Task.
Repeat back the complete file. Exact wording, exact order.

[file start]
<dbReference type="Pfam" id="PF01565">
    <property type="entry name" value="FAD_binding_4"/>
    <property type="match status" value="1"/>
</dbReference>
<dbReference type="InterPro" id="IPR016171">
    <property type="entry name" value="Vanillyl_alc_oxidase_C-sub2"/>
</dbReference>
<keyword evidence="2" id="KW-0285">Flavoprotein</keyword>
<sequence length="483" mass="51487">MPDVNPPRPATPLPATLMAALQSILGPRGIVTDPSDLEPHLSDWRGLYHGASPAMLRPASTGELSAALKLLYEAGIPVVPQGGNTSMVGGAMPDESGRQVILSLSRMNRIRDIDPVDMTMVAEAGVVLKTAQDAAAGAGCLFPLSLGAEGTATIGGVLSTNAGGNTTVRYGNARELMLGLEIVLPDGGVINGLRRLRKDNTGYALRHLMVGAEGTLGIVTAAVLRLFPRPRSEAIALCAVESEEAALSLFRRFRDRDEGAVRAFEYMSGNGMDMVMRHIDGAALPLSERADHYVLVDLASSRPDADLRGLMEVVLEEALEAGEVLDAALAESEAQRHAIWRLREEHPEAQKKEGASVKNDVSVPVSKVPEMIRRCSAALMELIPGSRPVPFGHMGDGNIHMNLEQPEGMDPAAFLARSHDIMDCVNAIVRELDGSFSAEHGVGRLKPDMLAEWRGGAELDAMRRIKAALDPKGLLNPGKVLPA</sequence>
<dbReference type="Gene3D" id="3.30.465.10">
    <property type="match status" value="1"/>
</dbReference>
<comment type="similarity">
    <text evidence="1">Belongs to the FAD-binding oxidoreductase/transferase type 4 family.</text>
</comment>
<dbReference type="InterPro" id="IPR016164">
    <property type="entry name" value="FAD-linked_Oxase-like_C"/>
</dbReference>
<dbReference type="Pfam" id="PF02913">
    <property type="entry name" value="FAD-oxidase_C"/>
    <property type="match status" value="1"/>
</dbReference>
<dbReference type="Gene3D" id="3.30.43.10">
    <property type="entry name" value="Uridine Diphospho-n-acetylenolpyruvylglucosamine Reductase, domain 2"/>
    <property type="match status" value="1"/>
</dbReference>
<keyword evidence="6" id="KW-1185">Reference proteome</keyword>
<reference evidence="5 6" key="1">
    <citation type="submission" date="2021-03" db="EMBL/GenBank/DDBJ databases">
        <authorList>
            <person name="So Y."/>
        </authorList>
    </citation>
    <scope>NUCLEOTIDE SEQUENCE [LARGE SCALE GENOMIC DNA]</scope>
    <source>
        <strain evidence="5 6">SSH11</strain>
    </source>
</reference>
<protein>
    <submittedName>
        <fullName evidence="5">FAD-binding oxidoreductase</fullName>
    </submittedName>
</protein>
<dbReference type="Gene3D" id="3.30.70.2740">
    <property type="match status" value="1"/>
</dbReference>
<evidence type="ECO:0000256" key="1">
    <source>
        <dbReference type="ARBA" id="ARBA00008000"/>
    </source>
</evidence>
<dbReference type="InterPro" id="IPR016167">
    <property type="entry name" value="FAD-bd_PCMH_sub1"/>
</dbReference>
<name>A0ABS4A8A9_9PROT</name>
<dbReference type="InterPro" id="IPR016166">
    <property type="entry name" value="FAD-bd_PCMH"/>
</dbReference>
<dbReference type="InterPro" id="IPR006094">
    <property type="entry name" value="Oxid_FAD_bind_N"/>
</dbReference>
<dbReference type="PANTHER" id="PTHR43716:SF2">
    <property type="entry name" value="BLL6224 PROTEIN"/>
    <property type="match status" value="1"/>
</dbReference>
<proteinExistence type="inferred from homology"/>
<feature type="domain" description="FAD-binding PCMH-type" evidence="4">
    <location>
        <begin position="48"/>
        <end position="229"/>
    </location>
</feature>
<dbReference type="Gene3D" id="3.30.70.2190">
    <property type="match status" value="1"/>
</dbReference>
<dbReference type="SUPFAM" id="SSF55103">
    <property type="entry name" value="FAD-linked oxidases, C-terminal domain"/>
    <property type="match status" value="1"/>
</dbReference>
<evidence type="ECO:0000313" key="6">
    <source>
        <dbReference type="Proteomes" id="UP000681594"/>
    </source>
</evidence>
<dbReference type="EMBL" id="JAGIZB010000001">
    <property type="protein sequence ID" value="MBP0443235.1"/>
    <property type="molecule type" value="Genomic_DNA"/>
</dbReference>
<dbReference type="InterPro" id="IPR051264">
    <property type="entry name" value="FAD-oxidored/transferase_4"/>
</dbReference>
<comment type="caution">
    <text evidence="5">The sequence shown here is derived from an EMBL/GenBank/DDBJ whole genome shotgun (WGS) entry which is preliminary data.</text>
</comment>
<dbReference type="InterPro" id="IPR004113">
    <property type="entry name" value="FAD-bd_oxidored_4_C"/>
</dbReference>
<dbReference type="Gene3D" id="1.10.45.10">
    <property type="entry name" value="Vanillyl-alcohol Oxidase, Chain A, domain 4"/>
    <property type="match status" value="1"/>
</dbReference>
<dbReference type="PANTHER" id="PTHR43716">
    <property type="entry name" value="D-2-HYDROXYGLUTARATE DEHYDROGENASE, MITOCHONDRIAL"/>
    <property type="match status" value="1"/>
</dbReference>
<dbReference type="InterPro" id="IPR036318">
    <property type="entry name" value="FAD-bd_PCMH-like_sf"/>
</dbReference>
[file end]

<dbReference type="Pfam" id="PF01565">
    <property type="entry name" value="FAD_binding_4"/>
    <property type="match status" value="1"/>
</dbReference>
<dbReference type="InterPro" id="IPR016171">
    <property type="entry name" value="Vanillyl_alc_oxidase_C-sub2"/>
</dbReference>
<keyword evidence="2" id="KW-0285">Flavoprotein</keyword>
<sequence length="483" mass="51487">MPDVNPPRPATPLPATLMAALQSILGPRGIVTDPSDLEPHLSDWRGLYHGASPAMLRPASTGELSAALKLLYEAGIPVVPQGGNTSMVGGAMPDESGRQVILSLSRMNRIRDIDPVDMTMVAEAGVVLKTAQDAAAGAGCLFPLSLGAEGTATIGGVLSTNAGGNTTVRYGNARELMLGLEIVLPDGGVINGLRRLRKDNTGYALRHLMVGAEGTLGIVTAAVLRLFPRPRSEAIALCAVESEEAALSLFRRFRDRDEGAVRAFEYMSGNGMDMVMRHIDGAALPLSERADHYVLVDLASSRPDADLRGLMEVVLEEALEAGEVLDAALAESEAQRHAIWRLREEHPEAQKKEGASVKNDVSVPVSKVPEMIRRCSAALMELIPGSRPVPFGHMGDGNIHMNLEQPEGMDPAAFLARSHDIMDCVNAIVRELDGSFSAEHGVGRLKPDMLAEWRGGAELDAMRRIKAALDPKGLLNPGKVLPA</sequence>
<dbReference type="Gene3D" id="3.30.465.10">
    <property type="match status" value="1"/>
</dbReference>
<comment type="similarity">
    <text evidence="1">Belongs to the FAD-binding oxidoreductase/transferase type 4 family.</text>
</comment>
<dbReference type="InterPro" id="IPR016164">
    <property type="entry name" value="FAD-linked_Oxase-like_C"/>
</dbReference>
<dbReference type="Pfam" id="PF02913">
    <property type="entry name" value="FAD-oxidase_C"/>
    <property type="match status" value="1"/>
</dbReference>
<dbReference type="Gene3D" id="3.30.43.10">
    <property type="entry name" value="Uridine Diphospho-n-acetylenolpyruvylglucosamine Reductase, domain 2"/>
    <property type="match status" value="1"/>
</dbReference>
<keyword evidence="6" id="KW-1185">Reference proteome</keyword>
<reference evidence="5 6" key="1">
    <citation type="submission" date="2021-03" db="EMBL/GenBank/DDBJ databases">
        <authorList>
            <person name="So Y."/>
        </authorList>
    </citation>
    <scope>NUCLEOTIDE SEQUENCE [LARGE SCALE GENOMIC DNA]</scope>
    <source>
        <strain evidence="5 6">SSH11</strain>
    </source>
</reference>
<protein>
    <submittedName>
        <fullName evidence="5">FAD-binding oxidoreductase</fullName>
    </submittedName>
</protein>
<dbReference type="Gene3D" id="3.30.70.2740">
    <property type="match status" value="1"/>
</dbReference>
<evidence type="ECO:0000256" key="1">
    <source>
        <dbReference type="ARBA" id="ARBA00008000"/>
    </source>
</evidence>
<dbReference type="InterPro" id="IPR016167">
    <property type="entry name" value="FAD-bd_PCMH_sub1"/>
</dbReference>
<name>A0ABS4A8A9_9PROT</name>
<dbReference type="InterPro" id="IPR016166">
    <property type="entry name" value="FAD-bd_PCMH"/>
</dbReference>
<dbReference type="InterPro" id="IPR006094">
    <property type="entry name" value="Oxid_FAD_bind_N"/>
</dbReference>
<dbReference type="PANTHER" id="PTHR43716:SF2">
    <property type="entry name" value="BLL6224 PROTEIN"/>
    <property type="match status" value="1"/>
</dbReference>
<proteinExistence type="inferred from homology"/>
<feature type="domain" description="FAD-binding PCMH-type" evidence="4">
    <location>
        <begin position="48"/>
        <end position="229"/>
    </location>
</feature>
<dbReference type="Gene3D" id="3.30.70.2190">
    <property type="match status" value="1"/>
</dbReference>
<dbReference type="SUPFAM" id="SSF55103">
    <property type="entry name" value="FAD-linked oxidases, C-terminal domain"/>
    <property type="match status" value="1"/>
</dbReference>
<evidence type="ECO:0000313" key="6">
    <source>
        <dbReference type="Proteomes" id="UP000681594"/>
    </source>
</evidence>
<dbReference type="EMBL" id="JAGIZB010000001">
    <property type="protein sequence ID" value="MBP0443235.1"/>
    <property type="molecule type" value="Genomic_DNA"/>
</dbReference>
<dbReference type="InterPro" id="IPR051264">
    <property type="entry name" value="FAD-oxidored/transferase_4"/>
</dbReference>
<comment type="caution">
    <text evidence="5">The sequence shown here is derived from an EMBL/GenBank/DDBJ whole genome shotgun (WGS) entry which is preliminary data.</text>
</comment>
<dbReference type="InterPro" id="IPR004113">
    <property type="entry name" value="FAD-bd_oxidored_4_C"/>
</dbReference>
<dbReference type="Gene3D" id="1.10.45.10">
    <property type="entry name" value="Vanillyl-alcohol Oxidase, Chain A, domain 4"/>
    <property type="match status" value="1"/>
</dbReference>
<dbReference type="PANTHER" id="PTHR43716">
    <property type="entry name" value="D-2-HYDROXYGLUTARATE DEHYDROGENASE, MITOCHONDRIAL"/>
    <property type="match status" value="1"/>
</dbReference>
<dbReference type="InterPro" id="IPR036318">
    <property type="entry name" value="FAD-bd_PCMH-like_sf"/>
</dbReference>